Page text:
Francois Filogene is the superintendent of schools for 23 schools and over 5,000 children in the Pignon, Ranquitte area. He is the proctor for academic testing groups. He is the father of 4. He is the epitome of dignity , integrity and love for his people. He is not just my translator , he is my friend. He is truly my right hand as well as my ears, my tongue and my heart. He prepares the children every morning for my arrival. He is like the warm up comedienne for David Letterman or the warm up band before the main attraction. Every morning when I arrive to teach, the children are bright, alert and ready. We laugh, cry, plan and provide together for the children of Haiti.

After Breakfast
Each morning I have eaten well.
Each morning belly is full American style
Energized after breakfast,
Just like in America,
I teach full of energy for the children of Haiti.
I hop, skip, run, perform and encourage them
just like I do in America.
Every day after lunch
I'm abundantly, blindly full of
Home made bread, eggplant casserole,
Beans, heaping mounds of rice,
Fresh garden tomatoes, plantains,
Chunks of Velveeta cheese
And slice, after slice, after slice
Of fresh off the tree
Sweet, succulent, elbow dripping
Finger licking
Mangos like I've never tasted in America.
Rejuvenated, I'm ready once again
To hop, skip, run, perform and teach my Haitian students
just like in America.
Yet, I noticed
there is such lethargy among my translators and helpers
during our afternnon sessions.
I scolded them for their lack of pep and zip.
On the second afternoon,
around 2:00
I was satiated from a bountiful cornucopia of food
and armed to teach.
Francois, my dear friend and translator
Was holding his head up with his hand,
Blurry eyed, repeating after me in a tired
Monotone Creole fashion.
My Haitian students imitated him
In a blurry eyed, lazy daisy tired monotone Creole fashion
At my wits end, frustrated,
With a slip of the tongue
Concerning François having had lunch,
I mistakenly asked,
“Have you not had breakfast, Francois?”
“No Missus Yolantha, not yet.”
I froze recognizing my error
Yet amazed at his response.
I stopped breathing.
“Did you have breakfast yesterday?”
“No Missus Yolantha, not yet.”
Still holding my breath
“Have you had breakfast this week?”
“No missus, not yet.”
I was stripped of my Christianity right then and there.
My brain knows that
I am in one of the poorest countries in the world.
I see daily the distended bellies and
Reddish blondish malnutritioned hair.
I see the water that we as Americans aren't able to drink.
I have witnessed the same water
laundered in, urinated in by the donkeys, and
Cooked with by the women.
I've witnessed dying babies that were tearless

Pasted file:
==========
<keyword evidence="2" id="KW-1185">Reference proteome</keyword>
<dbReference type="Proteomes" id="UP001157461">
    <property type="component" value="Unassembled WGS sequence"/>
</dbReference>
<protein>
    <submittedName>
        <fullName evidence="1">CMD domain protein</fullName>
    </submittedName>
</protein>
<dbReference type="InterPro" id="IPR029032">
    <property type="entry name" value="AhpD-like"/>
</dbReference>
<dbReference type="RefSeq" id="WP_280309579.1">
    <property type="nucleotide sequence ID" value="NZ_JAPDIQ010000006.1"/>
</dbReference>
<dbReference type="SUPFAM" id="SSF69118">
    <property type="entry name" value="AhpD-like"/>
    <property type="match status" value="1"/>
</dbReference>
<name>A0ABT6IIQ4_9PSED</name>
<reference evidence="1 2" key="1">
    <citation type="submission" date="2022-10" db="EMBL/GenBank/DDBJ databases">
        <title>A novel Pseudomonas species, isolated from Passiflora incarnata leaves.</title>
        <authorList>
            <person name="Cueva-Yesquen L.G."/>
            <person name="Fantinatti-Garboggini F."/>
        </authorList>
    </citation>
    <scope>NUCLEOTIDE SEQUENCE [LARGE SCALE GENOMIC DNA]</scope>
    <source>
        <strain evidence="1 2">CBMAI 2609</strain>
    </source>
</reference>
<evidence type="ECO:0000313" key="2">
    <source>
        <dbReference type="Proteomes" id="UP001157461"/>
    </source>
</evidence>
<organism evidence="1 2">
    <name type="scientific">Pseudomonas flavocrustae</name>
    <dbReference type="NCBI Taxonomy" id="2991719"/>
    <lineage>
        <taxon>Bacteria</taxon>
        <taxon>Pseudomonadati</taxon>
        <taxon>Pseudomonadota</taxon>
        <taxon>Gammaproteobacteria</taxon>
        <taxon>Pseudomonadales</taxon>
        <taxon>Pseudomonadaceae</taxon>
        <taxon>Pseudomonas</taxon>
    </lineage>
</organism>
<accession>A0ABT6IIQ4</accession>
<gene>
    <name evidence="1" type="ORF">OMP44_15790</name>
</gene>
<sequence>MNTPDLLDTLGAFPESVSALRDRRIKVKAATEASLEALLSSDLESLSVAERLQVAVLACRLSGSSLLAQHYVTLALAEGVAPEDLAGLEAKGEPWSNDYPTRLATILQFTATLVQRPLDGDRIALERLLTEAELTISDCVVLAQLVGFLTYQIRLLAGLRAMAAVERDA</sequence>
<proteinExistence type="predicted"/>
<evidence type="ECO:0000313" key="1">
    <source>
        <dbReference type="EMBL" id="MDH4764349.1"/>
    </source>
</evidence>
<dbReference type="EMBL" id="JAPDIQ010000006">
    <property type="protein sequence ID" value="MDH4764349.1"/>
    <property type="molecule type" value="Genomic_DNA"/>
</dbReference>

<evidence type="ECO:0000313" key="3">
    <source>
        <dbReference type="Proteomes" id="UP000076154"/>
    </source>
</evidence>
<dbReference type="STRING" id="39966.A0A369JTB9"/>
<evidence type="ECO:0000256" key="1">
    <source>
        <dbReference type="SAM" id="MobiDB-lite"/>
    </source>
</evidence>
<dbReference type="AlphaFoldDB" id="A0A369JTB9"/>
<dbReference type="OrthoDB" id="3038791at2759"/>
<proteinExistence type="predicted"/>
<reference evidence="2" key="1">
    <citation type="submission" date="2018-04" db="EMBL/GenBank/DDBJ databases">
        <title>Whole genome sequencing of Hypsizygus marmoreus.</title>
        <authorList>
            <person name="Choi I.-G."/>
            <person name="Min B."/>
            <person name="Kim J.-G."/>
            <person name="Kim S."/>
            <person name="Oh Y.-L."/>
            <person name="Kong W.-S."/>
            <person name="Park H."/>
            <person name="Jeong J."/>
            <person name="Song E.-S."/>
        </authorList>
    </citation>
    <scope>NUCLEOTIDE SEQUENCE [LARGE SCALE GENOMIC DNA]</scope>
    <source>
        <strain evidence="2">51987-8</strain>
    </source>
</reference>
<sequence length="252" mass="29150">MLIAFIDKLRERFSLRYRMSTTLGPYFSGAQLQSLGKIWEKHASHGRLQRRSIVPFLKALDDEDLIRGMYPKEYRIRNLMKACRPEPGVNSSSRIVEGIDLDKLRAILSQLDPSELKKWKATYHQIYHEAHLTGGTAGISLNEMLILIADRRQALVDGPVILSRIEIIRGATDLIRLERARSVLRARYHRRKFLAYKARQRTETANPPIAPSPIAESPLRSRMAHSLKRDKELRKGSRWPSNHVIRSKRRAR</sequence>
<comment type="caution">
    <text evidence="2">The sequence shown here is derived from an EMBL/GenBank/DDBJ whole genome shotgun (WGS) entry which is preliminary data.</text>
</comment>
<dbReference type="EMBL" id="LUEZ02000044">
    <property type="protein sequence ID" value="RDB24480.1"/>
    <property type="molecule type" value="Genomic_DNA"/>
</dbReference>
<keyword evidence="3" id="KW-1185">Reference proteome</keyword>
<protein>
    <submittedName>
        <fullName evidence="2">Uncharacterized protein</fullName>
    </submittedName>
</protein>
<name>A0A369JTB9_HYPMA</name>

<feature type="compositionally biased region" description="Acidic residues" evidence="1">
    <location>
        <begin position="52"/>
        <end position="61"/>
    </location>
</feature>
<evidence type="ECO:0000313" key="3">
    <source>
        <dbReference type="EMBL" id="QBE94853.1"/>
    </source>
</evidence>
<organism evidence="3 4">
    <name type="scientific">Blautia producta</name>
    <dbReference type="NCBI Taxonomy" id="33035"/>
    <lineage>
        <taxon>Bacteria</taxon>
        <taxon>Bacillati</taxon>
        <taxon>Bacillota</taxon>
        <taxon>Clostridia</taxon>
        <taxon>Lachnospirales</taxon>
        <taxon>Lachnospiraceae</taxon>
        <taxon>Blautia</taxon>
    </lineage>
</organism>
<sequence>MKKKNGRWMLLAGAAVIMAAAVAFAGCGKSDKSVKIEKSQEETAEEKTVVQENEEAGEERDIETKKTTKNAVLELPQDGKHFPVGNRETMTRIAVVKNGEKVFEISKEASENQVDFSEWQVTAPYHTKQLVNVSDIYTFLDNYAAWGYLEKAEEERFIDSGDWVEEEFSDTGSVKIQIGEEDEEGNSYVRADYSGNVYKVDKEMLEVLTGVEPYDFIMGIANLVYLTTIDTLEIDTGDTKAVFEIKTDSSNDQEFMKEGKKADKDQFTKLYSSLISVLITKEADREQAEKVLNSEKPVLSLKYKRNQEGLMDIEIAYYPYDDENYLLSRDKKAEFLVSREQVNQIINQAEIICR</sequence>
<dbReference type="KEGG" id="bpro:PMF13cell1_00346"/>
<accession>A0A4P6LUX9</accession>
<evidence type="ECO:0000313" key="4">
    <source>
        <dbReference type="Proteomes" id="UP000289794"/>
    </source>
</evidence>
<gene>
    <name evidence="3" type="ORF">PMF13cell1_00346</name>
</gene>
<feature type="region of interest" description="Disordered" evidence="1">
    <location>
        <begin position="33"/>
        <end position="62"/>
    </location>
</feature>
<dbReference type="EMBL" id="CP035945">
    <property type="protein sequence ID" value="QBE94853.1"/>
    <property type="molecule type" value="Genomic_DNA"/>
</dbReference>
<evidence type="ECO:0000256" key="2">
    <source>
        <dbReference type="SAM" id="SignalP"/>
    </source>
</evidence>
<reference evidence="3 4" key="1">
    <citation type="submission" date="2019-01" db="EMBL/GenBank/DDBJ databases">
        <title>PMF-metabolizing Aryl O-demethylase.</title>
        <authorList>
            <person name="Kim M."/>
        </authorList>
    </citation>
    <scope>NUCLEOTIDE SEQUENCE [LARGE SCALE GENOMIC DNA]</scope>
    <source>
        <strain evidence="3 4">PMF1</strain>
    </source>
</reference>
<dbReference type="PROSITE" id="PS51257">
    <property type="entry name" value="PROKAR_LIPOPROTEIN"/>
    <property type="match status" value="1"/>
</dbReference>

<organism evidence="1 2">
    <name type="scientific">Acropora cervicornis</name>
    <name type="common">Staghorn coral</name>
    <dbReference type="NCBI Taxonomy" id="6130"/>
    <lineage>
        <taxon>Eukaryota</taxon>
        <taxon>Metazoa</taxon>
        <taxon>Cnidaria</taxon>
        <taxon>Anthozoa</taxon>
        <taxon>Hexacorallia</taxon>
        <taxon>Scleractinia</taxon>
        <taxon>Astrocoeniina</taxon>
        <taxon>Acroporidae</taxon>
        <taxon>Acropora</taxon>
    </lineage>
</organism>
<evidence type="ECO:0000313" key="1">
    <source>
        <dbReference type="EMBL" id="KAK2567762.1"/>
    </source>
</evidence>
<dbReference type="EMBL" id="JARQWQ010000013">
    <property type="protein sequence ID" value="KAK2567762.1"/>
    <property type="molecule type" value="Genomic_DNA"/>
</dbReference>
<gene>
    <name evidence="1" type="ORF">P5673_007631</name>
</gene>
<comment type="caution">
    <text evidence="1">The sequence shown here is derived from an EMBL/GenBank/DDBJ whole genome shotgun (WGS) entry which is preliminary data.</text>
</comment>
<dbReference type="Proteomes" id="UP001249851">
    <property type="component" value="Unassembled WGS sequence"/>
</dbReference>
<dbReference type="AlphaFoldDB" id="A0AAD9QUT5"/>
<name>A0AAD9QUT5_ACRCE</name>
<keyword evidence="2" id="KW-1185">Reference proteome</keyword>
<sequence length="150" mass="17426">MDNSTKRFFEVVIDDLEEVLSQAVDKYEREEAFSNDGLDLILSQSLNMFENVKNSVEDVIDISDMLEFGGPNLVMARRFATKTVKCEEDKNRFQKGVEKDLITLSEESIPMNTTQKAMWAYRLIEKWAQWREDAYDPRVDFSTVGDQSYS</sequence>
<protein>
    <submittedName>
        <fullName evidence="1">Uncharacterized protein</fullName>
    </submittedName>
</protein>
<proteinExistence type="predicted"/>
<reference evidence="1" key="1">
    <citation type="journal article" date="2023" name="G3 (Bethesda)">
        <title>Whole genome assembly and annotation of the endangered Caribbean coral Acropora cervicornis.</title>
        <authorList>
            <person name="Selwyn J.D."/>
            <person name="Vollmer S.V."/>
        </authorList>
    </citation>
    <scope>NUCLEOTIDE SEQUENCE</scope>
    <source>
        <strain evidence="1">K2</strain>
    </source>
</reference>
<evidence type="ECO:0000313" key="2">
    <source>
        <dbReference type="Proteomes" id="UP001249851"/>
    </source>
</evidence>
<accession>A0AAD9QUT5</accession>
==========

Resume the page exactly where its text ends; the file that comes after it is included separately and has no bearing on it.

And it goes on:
because they were too dehydrated to cry.
But in my religiosity
In my goody goodness
In my American ego,
In my Jim crowed-slavery mentality
In my Rodney King
Sister of lynched brothers
In my institutionalized callousness--
Until now
It was all National Geographic to me.
But the “not yet” stripped me of my ungodly ways
It was the “hope” that stood tall in the
Not yet
a hope that I had the power in my hands to do something about.
How does one make a difference in a country full of
“not yets?”
Every day from that moment on
I stuffed food in my pockets for my dear friend, and brother Francois.

Memo to Self
Sunday evening
I slid the peanuts off of my plate into my pocket

Monday morning
I gave the nuts to Francois.

Monday evening
In my pocket I stuffed a chunk of bread and pulled off a handful of Velveeta cheese

Tuesday morning
I provided breakfast of Velveeta Cheese and bread
For my translator and friend, Francois
“You have nuts for me Missus Yolantha?”
“No not today”
Memo to self, “hmmm, so now we're putting in orders for breakfast?”
Memo to missionary self, “Remember the nuts tomorrow.”

Tuesday evening
I use my finger to scoop out peanut butter on a chunk of homemade bread

Wednesday morning
Francois my translator and friend
Slowly accepted my offering of peanut butter and homemade bread
“No nuts today Missus Yolantha?” sadly asks Francois, my translator and friend.
“No not today.” I heard my American upbringing unchaining itself in the dungeon of my heart. “Beggars can't be choosy” rattled around in the depths of my lungs, but for the Grace of God did not slip past my lips. I felt guilty as soon as I had thought the thought. It seems you can take the American out of the country, but you can't take the country out of the American.

Wednesday evening
I made it from the table with Velveeta cheese,
Fried bananas, 2 chunks of homemade bread,
And a hand full of nuts

Thursday morning
“Ah nuts,” exclaimed Francois with a huge grin, “Thank you so much Missus Yolantha.”
He takes off like an Olympian taking a victory lap with his proud prize of Planters peanuts.

15 minutes later
On my way to join François
I pass
Long lines of people
Standing waiting outside of the clinic
They are 2 hours early
Before the doors even open
It reminds me of when I once stood
In the food stamp line in America
Memo to self
Next year I must try
To provide food for the
Long lines of people
Waiting for the clinic to open.
My soul cringes
“Next year!”
That's 365 days of “Not yets”
365 days of hoping.
Arriving to my classroom a few minutes early to teach
I made my grande entrance,
Unexpected, I stepped into the classroom
There was Francois preparing the children.
François was walking around the jam packed,
Over crowded classroom
That broke every municipal school building rule
and fire code in America
Handing out to every child
one peanut.
Every child's quietly outstretched hand patiently waited
with hope to receive
Their only breakfast in months.
One peanut.
Memo to American self”
“Is there a rung on the ladder lower than humbled?”
What kind of hope was I providing in the name of my Father who owns the cattle on a thoudand hills and who owns the meadows with acres and acres of peanuts?


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